Red Wing Iron Ranger Vs. Wolverine 1000 Mile – Which Is the Best Men’s Boot?

It’s here: the ultimate boot showdown.

The question of Red Wing versus Wolverine has been the most hotly debated since time immemorial (or at least since online message boards were invented) and with good cause. The two companies’ flagship boots — the Iron Ranger and the 1000 Mile — are true icons of American footwear. Both companies are super old, both boots are considered by many as the perfect entry level boot, they both have 270-degree Goodyear welts, and they both have cult followings. These are some of the most popular boots in America and because they’re so close in price, well, people are constantly comparing the two.

Which comes out on top? While they have a lot in common, there are also a lot of key differences to take into consideration, particularly with regard to the leather, the sole, and most importantly how they aged — I have owned and worn both boots for months and unlike a lot of comparisons out there, I didn’t buy try on both boots and return one after walking around my living room. I’ve trudged through storms, hiked through blizzards, conditioned and re-conditioned these bad boys. And I think theres a pretty clear winner.



First Glance

Red Wing Iron Ranger

I own the Amber Harness Iron Ranger, which is the most popular version of the boot. (Yes, they’ve darkened a bit since I bought them — Obenauf’s Leather Oil did a great job of keeping the leather moist over the years, but Red Wing’s own boot oil probably would have been better for maintaining the color.)

The defining feature of the Iron Ranger is the toe cap, which critics correctly call bulbous but I really like. It really emphasizes the fact that unlike the 1,000 Mile it’s not a remotely dressy boot. This is comfortably a work boot, designed to be reminiscent of the footwear Red Wing used to make for the iron miners toiling inside the Mesabi Iron Range in Minnesota.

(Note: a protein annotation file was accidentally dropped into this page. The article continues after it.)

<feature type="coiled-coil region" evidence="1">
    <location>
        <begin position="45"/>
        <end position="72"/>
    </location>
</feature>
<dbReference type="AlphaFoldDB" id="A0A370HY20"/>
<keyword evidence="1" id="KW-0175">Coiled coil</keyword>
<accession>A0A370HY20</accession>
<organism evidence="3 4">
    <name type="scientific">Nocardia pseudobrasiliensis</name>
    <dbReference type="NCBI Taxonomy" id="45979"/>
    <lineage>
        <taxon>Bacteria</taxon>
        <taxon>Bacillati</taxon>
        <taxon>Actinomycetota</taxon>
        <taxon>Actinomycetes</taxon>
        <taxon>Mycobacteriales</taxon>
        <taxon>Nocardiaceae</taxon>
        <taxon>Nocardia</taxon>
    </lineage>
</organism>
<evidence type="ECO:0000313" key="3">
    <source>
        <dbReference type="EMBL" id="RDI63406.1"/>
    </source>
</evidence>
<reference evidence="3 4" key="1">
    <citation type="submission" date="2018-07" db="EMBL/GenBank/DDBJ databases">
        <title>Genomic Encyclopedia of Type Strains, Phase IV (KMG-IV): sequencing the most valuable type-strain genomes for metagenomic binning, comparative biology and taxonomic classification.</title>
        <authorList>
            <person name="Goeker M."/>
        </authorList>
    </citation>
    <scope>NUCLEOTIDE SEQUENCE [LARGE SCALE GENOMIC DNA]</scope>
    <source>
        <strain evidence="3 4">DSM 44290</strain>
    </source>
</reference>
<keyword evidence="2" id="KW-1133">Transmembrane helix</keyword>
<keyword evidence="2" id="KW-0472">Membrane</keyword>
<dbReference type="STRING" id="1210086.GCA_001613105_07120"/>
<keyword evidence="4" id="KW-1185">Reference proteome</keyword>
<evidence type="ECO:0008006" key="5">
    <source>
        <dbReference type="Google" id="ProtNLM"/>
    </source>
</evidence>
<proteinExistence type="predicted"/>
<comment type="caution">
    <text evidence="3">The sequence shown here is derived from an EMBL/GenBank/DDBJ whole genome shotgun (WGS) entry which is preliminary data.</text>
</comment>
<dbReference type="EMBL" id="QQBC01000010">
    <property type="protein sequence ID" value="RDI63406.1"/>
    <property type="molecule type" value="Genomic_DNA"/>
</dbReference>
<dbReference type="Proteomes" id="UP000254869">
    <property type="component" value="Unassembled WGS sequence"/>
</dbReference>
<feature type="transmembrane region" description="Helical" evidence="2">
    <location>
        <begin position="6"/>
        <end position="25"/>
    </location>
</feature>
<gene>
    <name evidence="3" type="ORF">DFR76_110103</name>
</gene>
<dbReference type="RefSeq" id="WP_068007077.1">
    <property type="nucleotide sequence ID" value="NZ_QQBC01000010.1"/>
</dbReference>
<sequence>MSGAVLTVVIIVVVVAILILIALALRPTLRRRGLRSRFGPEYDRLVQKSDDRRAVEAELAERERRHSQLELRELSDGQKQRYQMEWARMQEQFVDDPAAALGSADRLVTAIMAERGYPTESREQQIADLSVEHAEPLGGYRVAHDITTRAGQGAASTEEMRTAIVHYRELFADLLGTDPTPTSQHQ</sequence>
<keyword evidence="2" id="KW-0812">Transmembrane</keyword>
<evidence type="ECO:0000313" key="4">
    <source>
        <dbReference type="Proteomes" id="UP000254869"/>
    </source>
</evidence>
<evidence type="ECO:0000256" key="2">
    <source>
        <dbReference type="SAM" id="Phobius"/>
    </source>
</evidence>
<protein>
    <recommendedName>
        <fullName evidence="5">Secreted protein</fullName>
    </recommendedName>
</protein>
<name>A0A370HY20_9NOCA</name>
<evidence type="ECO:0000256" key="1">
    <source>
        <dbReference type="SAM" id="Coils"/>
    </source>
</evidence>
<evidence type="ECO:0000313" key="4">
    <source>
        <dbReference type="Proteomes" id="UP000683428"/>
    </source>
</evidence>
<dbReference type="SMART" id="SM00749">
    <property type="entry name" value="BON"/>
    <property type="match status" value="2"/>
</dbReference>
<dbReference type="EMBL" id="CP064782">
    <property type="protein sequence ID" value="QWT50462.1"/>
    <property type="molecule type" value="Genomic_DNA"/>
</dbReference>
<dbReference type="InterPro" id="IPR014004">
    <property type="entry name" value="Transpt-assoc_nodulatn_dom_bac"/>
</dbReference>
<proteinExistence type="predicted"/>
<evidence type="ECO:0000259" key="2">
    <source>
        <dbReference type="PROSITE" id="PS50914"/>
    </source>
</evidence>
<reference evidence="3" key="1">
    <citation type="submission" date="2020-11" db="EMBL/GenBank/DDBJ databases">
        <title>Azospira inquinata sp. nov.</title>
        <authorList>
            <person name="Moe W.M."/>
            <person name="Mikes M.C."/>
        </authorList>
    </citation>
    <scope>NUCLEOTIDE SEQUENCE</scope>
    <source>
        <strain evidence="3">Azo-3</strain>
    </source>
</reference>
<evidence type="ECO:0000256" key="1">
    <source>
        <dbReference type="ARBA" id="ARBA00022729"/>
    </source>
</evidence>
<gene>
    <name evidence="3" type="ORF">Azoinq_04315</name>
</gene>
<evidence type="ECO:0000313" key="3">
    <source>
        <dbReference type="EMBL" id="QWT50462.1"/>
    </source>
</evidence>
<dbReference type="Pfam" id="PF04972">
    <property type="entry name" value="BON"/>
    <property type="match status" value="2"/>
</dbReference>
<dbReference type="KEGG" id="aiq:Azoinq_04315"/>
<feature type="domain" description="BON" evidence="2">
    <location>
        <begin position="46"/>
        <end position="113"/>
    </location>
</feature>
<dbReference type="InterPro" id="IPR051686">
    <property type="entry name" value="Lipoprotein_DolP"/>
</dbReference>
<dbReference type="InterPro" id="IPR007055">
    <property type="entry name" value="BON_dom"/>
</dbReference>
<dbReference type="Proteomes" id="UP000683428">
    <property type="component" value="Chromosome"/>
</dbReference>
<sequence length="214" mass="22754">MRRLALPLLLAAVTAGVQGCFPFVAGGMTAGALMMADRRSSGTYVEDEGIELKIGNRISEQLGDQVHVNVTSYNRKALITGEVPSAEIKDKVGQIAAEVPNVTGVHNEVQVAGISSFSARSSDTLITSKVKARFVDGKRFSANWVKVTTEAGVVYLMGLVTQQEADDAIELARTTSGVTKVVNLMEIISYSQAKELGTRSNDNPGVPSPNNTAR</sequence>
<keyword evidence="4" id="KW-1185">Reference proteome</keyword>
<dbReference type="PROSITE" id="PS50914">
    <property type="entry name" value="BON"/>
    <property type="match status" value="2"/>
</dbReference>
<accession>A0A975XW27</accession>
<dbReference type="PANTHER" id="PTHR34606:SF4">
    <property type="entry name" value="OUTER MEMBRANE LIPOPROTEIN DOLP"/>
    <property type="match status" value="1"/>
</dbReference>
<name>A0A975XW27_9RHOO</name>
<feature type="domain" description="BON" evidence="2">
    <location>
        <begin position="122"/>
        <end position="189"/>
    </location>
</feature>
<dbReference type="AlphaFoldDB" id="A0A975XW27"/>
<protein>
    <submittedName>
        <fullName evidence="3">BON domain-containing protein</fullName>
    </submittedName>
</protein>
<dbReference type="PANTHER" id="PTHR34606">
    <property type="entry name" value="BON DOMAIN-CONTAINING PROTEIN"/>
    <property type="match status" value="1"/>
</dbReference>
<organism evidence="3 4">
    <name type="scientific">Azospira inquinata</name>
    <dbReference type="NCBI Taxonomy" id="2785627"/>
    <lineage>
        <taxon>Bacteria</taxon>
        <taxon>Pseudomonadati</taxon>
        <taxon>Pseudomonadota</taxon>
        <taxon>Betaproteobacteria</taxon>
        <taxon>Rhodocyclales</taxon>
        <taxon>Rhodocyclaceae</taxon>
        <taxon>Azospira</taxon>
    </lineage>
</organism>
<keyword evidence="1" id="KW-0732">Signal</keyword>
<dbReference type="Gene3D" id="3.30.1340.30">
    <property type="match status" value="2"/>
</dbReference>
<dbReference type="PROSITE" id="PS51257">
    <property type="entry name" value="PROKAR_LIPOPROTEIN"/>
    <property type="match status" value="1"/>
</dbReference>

The functional aesthetic is further emphasized by the triple stitching, the shiny nickel eyelets, the thick oil-tanned leather, and the sole. The sole has traditionally been cork but if you’re buying Iron Rangers today, you’re in for a super functional Vibram sole; Red Wing changed all of the models’ soles from cork to Vibram in summer 2018.

1000 Mile and Iron Ranger

Wolverine 1000 Mile

It’s instantly apparent that this is a more versatile boot. There’s no toe cap, there’s much less triple stitching, and the eyelets are more subdued. Like the Iron Ranger it has a 270-degree Goodyear welt and a cork midsole but the shoe aims for the title of all-rounder.

It’s a pretty wide, to be fair — there are no illusions that this can double as a dress shoe, but the Red Wings are more outdoorsy and knockaround. The 1000 Mile is less eye catching, less unique, and blends more easily into khakis and a button down. Can you wear it with a suit? No. Is it inconspicuous? For sure.

The leather is prettier, though, and less raw around the edges than Red Wing. Wolverine has opted for the world famous Chromexcel leather from Horween Leather Company, which has a rich pedigree and a richer depth of color, which I’ll discuss in more detail in the next section.

[Related: The 10 Best Dress Boots]

Red Wing Iron Ranger fit

Red Wing vs Wolverine Leather

Red Wing Iron Rangers

  • Oil-tanned leather
  • Harder to wear in
  • Aged very well

This is an oil-tanned leather and to be honest, it’s a little hard to tell where it comes from. Red Wing proudly owns their own tannery, S.B. Foot Tanning Company, but the language on their site doesn’t actually state that this boot’s leather is made there. (It’s much clearer for certain leathers, like their Roughout.)

In any case, it’s a nice, full grain leather that’s remarkably thick, certainly more than two millimeters. That means they’re no fun to wear in (expect blisters) but over the year that I’ve owned them, the leather has slowly and molded to the shape of my foot. That’s the thing with full grain leather: it becomes more you as it ages. This boot was more rugged and stiffer than Wolverine’s, but it can take more of a beating.

As I mentioned above, I conditioned my Iron Rangers with Obenauf’s Leather Oil and it worked a treat; the only complaint I have is that it darkened them a lot. People still like them, but I might have gone with Red Wing’s mink oil-based leather oil if I’d known the leather would change so much. (And if I weren’t so squeamish about using mink oil.)

wolverine 1000 mile leather

Wolverine 1000 Mile

  • Chromexcel leather
  • Creased significantly
  • Plenty of loose grain